Voltas Ltd’s results for the March quarter disappointed the Street as profit margins were hit adversely by mounting cost pressures and continued write-off of losses incurred by its subsidiary, Rohini Industrial Electricals Ltd.
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Despite 15% higher revenue, Voltas’ operating profit fell 6% while net profit fell by a sharper 24%, when compared with the year-ago period.
The key problem was the electro-mechanical projects and services segment, which accounts for a little more than half its revenue. Weak execution, mainly on overseas orders, resulted in a mere 2% growth in revenue. Project delays escalate costs and impact profitability. Meanwhile, losses written off from Rohini (part of this segment) surged to Rs 15 crore in the March quarter, from around Rs 9 crore in the preceding quarter and a marginal profit posted a year ago. Margins from the segment, therefore, fell by around 170 basis points (bps).
One bps is one-hundredth of a percentage point.
The company’s unitary cooling business, which accounts for a third of revenue, grew 38% from a year before. The firm has a one-fifth share of the retail air-conditioner market, a part of this business. But stiff competition, higher dealer incentives and discounts along with cost pressures did not allow for growth in margins, though they were sustained at the same level as a year ago.
While the engineering products and services segment, which caters to the machinery and mining business, grew the fastest, margins were hit more severely due to rising costs, expenses on equipment, and reportedly lower commission income.
An across-the-board dip in margins, therefore, brought down the overall operating profit margin by around 195 bps, to around 8.5%. Adjusted net profit for March quarter, after accounting for tax reversals in the previous-year period, contracted by 24%. Perhaps, the sequential improvement in profitability even after higher write-offs was a blessing.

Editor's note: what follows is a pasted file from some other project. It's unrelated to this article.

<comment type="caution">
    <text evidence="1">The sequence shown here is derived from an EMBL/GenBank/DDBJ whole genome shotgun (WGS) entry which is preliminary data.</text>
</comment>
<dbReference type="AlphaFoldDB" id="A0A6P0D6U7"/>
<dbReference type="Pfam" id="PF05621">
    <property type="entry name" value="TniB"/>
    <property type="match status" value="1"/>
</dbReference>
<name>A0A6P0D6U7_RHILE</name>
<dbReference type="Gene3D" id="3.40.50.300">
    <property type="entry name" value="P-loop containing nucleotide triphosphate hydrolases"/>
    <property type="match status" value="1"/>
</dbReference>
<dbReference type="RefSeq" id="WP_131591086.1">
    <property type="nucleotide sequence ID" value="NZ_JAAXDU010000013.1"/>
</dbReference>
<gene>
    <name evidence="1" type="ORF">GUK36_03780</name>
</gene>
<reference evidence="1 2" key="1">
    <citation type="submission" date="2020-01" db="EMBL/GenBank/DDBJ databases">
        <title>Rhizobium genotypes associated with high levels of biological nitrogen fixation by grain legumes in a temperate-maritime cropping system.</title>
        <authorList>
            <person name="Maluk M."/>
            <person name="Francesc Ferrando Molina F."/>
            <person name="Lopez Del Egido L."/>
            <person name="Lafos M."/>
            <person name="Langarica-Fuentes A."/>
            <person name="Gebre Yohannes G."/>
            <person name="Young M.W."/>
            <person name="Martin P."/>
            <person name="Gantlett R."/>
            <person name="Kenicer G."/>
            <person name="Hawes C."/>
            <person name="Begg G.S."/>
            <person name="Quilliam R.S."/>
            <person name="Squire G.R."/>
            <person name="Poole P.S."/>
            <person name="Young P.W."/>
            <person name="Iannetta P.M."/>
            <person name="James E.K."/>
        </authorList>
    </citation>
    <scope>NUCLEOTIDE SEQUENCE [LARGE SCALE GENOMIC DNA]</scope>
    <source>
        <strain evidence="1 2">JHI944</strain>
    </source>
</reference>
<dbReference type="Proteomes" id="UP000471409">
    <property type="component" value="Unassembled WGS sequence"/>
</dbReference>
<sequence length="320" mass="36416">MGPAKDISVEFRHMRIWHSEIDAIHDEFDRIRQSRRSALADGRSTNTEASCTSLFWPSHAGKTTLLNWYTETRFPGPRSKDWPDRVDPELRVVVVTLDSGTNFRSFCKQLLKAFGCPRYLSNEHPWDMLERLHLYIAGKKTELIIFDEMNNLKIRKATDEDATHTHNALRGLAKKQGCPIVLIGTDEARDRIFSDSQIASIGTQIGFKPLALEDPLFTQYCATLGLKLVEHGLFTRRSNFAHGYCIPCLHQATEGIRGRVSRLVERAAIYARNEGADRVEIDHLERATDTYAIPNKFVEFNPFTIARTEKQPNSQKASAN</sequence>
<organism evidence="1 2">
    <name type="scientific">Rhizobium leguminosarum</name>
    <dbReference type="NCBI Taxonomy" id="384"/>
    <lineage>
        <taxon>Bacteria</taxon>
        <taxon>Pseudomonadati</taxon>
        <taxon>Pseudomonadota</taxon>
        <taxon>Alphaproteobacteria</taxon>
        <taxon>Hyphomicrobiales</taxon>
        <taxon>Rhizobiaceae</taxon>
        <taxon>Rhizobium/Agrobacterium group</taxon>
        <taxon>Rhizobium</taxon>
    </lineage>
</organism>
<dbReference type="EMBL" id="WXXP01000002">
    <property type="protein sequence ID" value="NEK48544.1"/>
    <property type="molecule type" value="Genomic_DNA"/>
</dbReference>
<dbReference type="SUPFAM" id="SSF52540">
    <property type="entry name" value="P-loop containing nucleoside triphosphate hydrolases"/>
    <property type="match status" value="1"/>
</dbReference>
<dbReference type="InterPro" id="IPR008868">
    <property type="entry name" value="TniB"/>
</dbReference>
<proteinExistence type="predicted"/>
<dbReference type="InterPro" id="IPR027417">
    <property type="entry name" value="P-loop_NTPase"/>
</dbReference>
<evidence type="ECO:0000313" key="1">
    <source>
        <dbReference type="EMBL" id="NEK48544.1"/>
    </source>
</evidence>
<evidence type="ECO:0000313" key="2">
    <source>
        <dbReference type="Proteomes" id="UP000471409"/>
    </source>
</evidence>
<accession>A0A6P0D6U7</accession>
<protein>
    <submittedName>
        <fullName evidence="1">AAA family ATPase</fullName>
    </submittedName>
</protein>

Voltas’ management is confident of ramping up revenue in the current fiscal year on the back of its Rs 4,900 crore order book, which is around one year’s revenue.
Moreover, no further shocks are expected from the subsidiary business. And that’s, perhaps, the reason why the stock recovered after results were announced.
Trading at Rs 162 apiece, it has moved in line with the capital goods index, which has slipped in the last six months, when compared with the first half of fiscal 2011.
For Voltas, challenges remain on account of a less severe summer—which could lower sales of retail air-conditioners—higher costs, and the fact that nearly a third of its order book is in international terrain, mainly West Asia.
The onus, therefore, is on timely execution and cost management that could cushion profits, at least in the longer term.
Graphic by Yogesh Kumar/Mint
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